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Photo courtesy of the Maxwell family
Jarod Maxwell

A best friend to all

Family remembers teen killed while skateboarding to school

OAK HILLS • Glossy, unframed snapshots of happier moments pepper the walls of Kyle and Christie Maxwell's Oak Hills home — colorful memories of a lost life that clearly served a purpose, they said.

Kyle and Christie grip each other’s hands while they talk about their late son, eyes moist, but not a tissue box in sight.

“About three days after he passed, I pulled out all the photos and taped them to the walls,” Christie said. “And they’re not just photos of him, but all of our kids. The photos have been really healing for us.”

On the morning of Sept. 13, their son, Jarod, was hit by car as he skateboarded to his bus stop. The nature of the roads in Oak Hills prevented a driver from seeing their son before it was too late. By the time his mother arrived on the scene, she knew he was gone. He was taken to Desert Valley Hospital, where doctors and nurses worked to resuscitate him for the better part of an hour, Christie said.

Immediately after his death, a memorial Facebook page was created in his honor, which immediately began collecting “likes.” To date, almost 3,000 individuals “liked” the page, an evident testimony to the young man’s impact on everyone whose life he touched.

“He never really knew a stranger,” Christie said. “After he died, neighbors we never even met would come to the door and say that Jarod came over and introduced himself when they moved in. He just enjoyed to outreach to people.”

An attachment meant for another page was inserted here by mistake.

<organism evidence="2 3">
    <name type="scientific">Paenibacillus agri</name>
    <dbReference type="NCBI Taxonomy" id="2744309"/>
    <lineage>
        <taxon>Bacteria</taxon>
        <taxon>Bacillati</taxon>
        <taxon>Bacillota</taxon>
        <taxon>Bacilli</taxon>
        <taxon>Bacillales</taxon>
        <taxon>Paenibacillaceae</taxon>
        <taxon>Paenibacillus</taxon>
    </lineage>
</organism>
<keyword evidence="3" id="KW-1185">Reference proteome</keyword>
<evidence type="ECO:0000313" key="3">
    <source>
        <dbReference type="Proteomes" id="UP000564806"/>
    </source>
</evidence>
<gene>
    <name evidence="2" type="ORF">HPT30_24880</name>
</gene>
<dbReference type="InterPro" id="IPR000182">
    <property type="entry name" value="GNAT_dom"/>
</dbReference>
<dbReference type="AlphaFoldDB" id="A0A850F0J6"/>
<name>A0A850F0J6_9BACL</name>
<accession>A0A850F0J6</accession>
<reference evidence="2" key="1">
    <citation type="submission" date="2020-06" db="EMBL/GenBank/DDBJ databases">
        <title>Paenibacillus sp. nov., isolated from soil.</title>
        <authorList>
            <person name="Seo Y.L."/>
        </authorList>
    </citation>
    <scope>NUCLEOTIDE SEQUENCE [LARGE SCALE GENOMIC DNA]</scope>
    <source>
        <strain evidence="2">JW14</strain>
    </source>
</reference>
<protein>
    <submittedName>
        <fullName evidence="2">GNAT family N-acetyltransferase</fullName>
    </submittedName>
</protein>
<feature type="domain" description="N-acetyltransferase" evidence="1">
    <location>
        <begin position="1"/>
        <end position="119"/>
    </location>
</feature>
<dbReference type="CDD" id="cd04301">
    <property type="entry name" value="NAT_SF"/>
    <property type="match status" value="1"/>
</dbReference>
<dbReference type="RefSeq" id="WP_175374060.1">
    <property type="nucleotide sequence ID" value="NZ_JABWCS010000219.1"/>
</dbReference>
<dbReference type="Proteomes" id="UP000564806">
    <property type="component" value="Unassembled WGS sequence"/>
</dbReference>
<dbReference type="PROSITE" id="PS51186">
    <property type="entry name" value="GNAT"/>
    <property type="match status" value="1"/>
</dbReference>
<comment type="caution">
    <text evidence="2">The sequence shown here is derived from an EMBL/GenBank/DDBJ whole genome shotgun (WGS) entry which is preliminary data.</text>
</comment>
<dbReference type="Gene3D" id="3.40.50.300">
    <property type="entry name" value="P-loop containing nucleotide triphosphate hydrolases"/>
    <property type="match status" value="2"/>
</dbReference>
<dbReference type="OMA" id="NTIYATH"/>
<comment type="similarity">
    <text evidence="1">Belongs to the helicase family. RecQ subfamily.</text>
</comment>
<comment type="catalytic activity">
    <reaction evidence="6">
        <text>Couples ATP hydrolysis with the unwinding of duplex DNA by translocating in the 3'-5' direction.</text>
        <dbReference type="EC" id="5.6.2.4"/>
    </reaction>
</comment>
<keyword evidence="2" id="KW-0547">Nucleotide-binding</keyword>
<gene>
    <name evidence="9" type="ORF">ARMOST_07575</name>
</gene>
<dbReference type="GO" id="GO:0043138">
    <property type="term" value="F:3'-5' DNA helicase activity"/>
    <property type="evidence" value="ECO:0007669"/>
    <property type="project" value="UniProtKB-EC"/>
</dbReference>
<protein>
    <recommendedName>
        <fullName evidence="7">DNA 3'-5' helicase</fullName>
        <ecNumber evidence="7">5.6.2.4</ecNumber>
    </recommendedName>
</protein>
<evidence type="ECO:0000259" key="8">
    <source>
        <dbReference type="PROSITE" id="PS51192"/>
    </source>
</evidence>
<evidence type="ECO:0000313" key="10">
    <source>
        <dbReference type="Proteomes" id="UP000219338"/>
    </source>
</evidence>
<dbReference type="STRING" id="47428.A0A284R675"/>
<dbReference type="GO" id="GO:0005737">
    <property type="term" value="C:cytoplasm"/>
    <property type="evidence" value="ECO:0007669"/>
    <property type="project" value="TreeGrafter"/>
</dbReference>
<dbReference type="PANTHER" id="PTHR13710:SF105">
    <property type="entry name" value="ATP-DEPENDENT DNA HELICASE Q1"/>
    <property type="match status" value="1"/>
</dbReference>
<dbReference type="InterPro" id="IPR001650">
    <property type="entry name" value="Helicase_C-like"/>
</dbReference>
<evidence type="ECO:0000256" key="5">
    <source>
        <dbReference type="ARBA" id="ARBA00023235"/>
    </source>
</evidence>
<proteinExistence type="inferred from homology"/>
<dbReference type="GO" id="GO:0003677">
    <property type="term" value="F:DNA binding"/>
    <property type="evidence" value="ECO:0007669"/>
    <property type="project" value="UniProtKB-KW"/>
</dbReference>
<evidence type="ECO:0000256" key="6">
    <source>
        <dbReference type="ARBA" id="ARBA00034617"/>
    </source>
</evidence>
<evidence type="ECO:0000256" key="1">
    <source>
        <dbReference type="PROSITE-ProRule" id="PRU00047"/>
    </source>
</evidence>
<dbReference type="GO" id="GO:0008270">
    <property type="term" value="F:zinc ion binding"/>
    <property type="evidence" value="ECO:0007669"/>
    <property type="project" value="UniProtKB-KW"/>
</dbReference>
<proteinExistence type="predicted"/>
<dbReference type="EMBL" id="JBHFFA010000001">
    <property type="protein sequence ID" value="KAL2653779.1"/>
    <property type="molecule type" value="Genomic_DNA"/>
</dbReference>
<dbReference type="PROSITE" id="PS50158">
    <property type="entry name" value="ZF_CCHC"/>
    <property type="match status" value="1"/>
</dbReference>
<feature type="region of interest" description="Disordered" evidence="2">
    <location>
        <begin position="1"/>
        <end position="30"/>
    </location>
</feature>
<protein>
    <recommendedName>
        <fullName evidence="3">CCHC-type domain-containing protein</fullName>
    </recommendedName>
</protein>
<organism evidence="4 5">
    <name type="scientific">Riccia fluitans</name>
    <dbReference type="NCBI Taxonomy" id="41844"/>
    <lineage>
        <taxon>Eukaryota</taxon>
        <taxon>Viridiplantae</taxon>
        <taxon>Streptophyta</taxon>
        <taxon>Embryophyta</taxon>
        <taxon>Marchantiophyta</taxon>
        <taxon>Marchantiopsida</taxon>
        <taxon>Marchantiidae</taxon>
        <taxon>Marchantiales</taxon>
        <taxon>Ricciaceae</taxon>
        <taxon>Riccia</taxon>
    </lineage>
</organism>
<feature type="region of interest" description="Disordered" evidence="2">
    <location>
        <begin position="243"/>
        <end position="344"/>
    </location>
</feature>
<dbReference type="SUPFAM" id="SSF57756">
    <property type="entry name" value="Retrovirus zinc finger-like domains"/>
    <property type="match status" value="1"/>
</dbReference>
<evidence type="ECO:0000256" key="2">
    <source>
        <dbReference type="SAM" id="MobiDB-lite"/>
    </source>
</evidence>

According to his parents, Jarod, the third oldest of seven children, was known as a “chatterbox” who liked to learn as much as he could about everything and anything. His parents agree that he was always active and enjoyed being outdoors, enjoying nature.

“Right after he died, I asked, ‘God, Why did he have to die? He was so young. Why did God choose him?’ And then within a day, we started realizing that Jarod sprinted through his life. He finished what God sent him to do,” Christie said. “He was here for a reason. He touched so many lives in living, but touched so many more in his passing.”

Jarod, who was a sophomore at Encore High School, had trouble with staying organized in school, says his mother — and she now see why.

“He was flying through life,” Christie said, explaining that all he wanted to do was reach out to people and make people feel good. “His teachers loved him and he was always the first person to introduce himself to new students.”

His parents estimate that Jarod’s memorial service, which was held last Wednesday at Serrano High School, drew more than 700 people.

“Everyone who stood up and spoke about him said that he was their ‘best friend,’” Christie said. “How does someone have that many best friends? We had no idea how many lives he touched.”

Today, Kyle and Christie say that although they are grieving, they glean their strength from a deep faith in God, a faith that they shared with their son and the rest of their children.

“People say to me, ‘Oh, you’re so strong,’ but I am not strong,” Christie said. “My strength is only coming from God. God is carrying me right now. I just ask God to please help me through this. It’s not me.”

Two days after his death, students and faculty at Encore high school wore all blue — Jarod’s favorite color — and released blue balloons in Jarod’s honor.

“We were so glad that we got to share that moment with them,” Kyle said. “We will never be the same again but in a positive, good way.”


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